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Cisco Webex Meetings, Microsoft Teams, and Zoom Meetings have taken leading positions in the video conferencing services market, but in many ways, the race has only just begun. The enterprise opportunity is vast, and many companies are eager to close the gap.
To that end, we’ve seen several video startups enter the fray this year, as well as other vendors that might not be known for their video solution attempt to break ground in the industry. All of which are trying to capitalize on the moment of increased demand for video that came with the COVID-19 pandemic.
In this slideshow, we explore five video conferencing alternatives — four of which launched this year. Click through for product details and insight on how each is uniquely addressing the video conferencing needs of enterprises.
Huddl.ai Brings the Smarts to the Meeting Experience
One of the newest video conferencing services entries, Huddl.ai is an AI-based video collaboration platform that launched in July. A key feature of the platform is its meeting memory, Huddl.ai Motes, which automatically recaps meeting minutes and creates summaries and action items. In addition to recording these meeting details, the platform will make recommendations for who should participate in the meeting during the scheduling process, Huddl.ai said.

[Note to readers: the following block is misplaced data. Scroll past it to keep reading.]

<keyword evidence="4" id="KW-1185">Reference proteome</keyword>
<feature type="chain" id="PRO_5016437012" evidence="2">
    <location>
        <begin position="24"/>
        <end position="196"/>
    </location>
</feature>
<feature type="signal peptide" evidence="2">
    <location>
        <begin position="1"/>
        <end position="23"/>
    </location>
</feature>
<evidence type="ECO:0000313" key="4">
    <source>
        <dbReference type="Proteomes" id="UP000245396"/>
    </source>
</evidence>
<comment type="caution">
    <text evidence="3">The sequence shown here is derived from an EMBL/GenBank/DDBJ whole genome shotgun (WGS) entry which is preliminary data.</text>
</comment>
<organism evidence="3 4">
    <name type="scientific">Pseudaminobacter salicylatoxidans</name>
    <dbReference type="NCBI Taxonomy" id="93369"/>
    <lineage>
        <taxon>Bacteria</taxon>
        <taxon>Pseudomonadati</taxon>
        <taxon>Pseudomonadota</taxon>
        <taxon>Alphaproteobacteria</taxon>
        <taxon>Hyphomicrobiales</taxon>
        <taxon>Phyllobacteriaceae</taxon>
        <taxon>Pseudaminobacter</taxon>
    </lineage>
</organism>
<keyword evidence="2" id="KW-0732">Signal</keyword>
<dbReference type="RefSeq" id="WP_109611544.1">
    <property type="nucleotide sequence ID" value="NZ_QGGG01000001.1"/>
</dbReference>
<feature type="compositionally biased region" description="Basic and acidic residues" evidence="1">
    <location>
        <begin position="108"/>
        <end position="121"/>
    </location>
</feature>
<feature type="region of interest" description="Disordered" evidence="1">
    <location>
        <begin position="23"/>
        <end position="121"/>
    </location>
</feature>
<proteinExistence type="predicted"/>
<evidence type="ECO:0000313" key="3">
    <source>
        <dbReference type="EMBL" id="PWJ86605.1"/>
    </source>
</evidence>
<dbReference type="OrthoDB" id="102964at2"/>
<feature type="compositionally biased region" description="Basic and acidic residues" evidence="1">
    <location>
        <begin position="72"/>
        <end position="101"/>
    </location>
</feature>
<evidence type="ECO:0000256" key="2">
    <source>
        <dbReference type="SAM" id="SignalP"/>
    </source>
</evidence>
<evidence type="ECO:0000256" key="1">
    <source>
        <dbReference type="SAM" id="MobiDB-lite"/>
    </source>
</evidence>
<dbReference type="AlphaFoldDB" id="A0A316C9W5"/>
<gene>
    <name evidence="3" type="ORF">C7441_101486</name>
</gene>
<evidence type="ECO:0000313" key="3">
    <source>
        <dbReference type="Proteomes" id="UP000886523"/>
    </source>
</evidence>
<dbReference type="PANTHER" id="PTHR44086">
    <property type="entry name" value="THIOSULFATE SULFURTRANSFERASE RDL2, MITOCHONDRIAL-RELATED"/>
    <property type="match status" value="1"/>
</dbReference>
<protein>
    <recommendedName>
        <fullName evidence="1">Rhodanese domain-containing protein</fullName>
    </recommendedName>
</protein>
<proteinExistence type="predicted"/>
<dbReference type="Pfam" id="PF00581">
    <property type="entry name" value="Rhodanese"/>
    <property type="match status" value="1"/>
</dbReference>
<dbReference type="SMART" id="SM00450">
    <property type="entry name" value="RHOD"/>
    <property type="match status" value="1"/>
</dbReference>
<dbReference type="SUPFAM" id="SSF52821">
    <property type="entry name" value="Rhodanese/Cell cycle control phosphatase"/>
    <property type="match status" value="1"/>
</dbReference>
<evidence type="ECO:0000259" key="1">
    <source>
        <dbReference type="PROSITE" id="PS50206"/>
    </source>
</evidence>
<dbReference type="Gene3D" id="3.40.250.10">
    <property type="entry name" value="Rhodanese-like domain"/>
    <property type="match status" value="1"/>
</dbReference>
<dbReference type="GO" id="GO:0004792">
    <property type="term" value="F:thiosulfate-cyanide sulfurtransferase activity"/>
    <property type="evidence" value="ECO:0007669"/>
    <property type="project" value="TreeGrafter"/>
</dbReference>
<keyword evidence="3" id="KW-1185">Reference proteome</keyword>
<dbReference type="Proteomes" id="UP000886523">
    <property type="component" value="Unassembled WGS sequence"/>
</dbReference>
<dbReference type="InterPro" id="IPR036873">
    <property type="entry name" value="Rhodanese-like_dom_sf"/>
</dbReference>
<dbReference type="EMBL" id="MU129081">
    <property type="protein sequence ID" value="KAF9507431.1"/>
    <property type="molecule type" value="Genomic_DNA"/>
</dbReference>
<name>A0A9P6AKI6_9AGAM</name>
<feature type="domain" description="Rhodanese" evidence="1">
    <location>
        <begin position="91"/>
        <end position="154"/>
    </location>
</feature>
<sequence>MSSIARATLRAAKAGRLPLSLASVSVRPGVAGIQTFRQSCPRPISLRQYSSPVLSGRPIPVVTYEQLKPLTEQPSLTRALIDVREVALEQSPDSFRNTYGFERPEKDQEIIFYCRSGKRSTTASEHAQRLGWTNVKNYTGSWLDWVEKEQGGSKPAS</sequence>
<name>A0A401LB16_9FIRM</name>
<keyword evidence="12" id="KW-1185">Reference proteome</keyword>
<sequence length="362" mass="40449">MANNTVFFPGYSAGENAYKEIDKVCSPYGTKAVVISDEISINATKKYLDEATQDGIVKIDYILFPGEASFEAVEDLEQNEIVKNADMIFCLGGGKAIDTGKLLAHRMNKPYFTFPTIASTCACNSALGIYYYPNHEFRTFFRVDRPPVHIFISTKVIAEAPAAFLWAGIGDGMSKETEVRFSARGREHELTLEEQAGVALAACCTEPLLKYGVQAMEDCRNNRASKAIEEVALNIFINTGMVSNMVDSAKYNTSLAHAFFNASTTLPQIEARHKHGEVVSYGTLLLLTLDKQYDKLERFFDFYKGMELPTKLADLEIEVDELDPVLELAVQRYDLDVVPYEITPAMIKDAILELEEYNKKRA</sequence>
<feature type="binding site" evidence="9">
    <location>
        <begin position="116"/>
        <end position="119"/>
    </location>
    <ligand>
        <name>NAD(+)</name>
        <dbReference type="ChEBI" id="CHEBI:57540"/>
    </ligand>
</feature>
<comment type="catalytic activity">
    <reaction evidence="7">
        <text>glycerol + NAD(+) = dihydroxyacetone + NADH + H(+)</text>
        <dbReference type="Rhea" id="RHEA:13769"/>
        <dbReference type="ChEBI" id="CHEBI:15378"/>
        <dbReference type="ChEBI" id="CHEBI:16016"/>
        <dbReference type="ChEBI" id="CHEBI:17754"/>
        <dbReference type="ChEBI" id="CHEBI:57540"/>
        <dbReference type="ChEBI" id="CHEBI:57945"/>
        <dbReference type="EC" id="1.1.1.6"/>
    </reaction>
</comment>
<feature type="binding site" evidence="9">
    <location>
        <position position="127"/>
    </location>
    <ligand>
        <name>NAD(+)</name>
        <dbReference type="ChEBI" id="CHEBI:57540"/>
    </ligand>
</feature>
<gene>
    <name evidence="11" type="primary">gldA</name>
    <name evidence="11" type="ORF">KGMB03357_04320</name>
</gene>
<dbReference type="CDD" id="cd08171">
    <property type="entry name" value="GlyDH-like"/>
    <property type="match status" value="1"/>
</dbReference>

Other features include noise cancellation and auto-adjustment of speaker volume, Huddl.ai said. A Slack integration allows Huddl.ai users to join meetings without leaving the team collaboration platform.
Have a ‘Jamm’ Session
Launched in March, Jamm is a lightweight desktop application designed for spontaneous video meetings — aka, “jam” sessions. Jamm supports click-to-launch one-to-one ad hoc video meetings as well as an open video meeting format that encourages on-the-fly collaboration in a virtual “common area,”, Badri Rajasekar, Jamm co-founder, shared during a No Jitter briefing.
Features include screen sharing, whiteboarding, video and voice recording, the ability to create animated user avatars, and support for AI noise cancellation solutions like Krisp.ai. Via a Slack integration, users can launch, record, and share Jamm video messages within their team channels, Jamm said.
Secured Communications Breaks into Video